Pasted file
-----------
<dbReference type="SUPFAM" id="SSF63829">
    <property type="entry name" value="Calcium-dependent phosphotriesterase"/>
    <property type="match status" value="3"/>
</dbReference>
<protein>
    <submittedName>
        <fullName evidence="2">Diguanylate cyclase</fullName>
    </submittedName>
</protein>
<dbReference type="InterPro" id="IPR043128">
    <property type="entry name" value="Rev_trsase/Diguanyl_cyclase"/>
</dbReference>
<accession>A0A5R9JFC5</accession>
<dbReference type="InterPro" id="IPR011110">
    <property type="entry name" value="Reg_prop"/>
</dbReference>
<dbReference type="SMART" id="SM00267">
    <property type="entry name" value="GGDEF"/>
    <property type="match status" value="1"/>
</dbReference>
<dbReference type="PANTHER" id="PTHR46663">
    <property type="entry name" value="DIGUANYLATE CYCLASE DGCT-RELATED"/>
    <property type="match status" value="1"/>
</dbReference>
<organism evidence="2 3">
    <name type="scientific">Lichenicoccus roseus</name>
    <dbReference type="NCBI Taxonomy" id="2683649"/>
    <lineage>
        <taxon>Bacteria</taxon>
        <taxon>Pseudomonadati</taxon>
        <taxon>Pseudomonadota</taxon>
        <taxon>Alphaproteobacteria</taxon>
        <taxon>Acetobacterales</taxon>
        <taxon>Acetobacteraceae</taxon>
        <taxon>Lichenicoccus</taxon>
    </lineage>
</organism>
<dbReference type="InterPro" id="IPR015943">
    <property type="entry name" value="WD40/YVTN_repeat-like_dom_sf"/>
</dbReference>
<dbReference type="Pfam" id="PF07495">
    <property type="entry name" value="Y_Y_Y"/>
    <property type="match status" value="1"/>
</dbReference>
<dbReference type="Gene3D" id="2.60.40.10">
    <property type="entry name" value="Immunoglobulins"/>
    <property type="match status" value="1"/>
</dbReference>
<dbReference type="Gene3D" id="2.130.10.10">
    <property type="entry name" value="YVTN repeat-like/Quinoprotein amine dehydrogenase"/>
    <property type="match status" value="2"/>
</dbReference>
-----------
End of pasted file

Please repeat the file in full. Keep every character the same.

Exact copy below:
<dbReference type="SUPFAM" id="SSF63829">
    <property type="entry name" value="Calcium-dependent phosphotriesterase"/>
    <property type="match status" value="3"/>
</dbReference>
<protein>
    <submittedName>
        <fullName evidence="2">Diguanylate cyclase</fullName>
    </submittedName>
</protein>
<dbReference type="InterPro" id="IPR043128">
    <property type="entry name" value="Rev_trsase/Diguanyl_cyclase"/>
</dbReference>
<accession>A0A5R9JFC5</accession>
<dbReference type="InterPro" id="IPR011110">
    <property type="entry name" value="Reg_prop"/>
</dbReference>
<dbReference type="SMART" id="SM00267">
    <property type="entry name" value="GGDEF"/>
    <property type="match status" value="1"/>
</dbReference>
<dbReference type="PANTHER" id="PTHR46663">
    <property type="entry name" value="DIGUANYLATE CYCLASE DGCT-RELATED"/>
    <property type="match status" value="1"/>
</dbReference>
<organism evidence="2 3">
    <name type="scientific">Lichenicoccus roseus</name>
    <dbReference type="NCBI Taxonomy" id="2683649"/>
    <lineage>
        <taxon>Bacteria</taxon>
        <taxon>Pseudomonadati</taxon>
        <taxon>Pseudomonadota</taxon>
        <taxon>Alphaproteobacteria</taxon>
        <taxon>Acetobacterales</taxon>
        <taxon>Acetobacteraceae</taxon>
        <taxon>Lichenicoccus</taxon>
    </lineage>
</organism>
<dbReference type="InterPro" id="IPR015943">
    <property type="entry name" value="WD40/YVTN_repeat-like_dom_sf"/>
</dbReference>
<dbReference type="Pfam" id="PF07495">
    <property type="entry name" value="Y_Y_Y"/>
    <property type="match status" value="1"/>
</dbReference>
<dbReference type="Gene3D" id="2.60.40.10">
    <property type="entry name" value="Immunoglobulins"/>
    <property type="match status" value="1"/>
</dbReference>
<dbReference type="Gene3D" id="2.130.10.10">
    <property type="entry name" value="YVTN repeat-like/Quinoprotein amine dehydrogenase"/>
    <property type="match status" value="2"/>
</dbReference>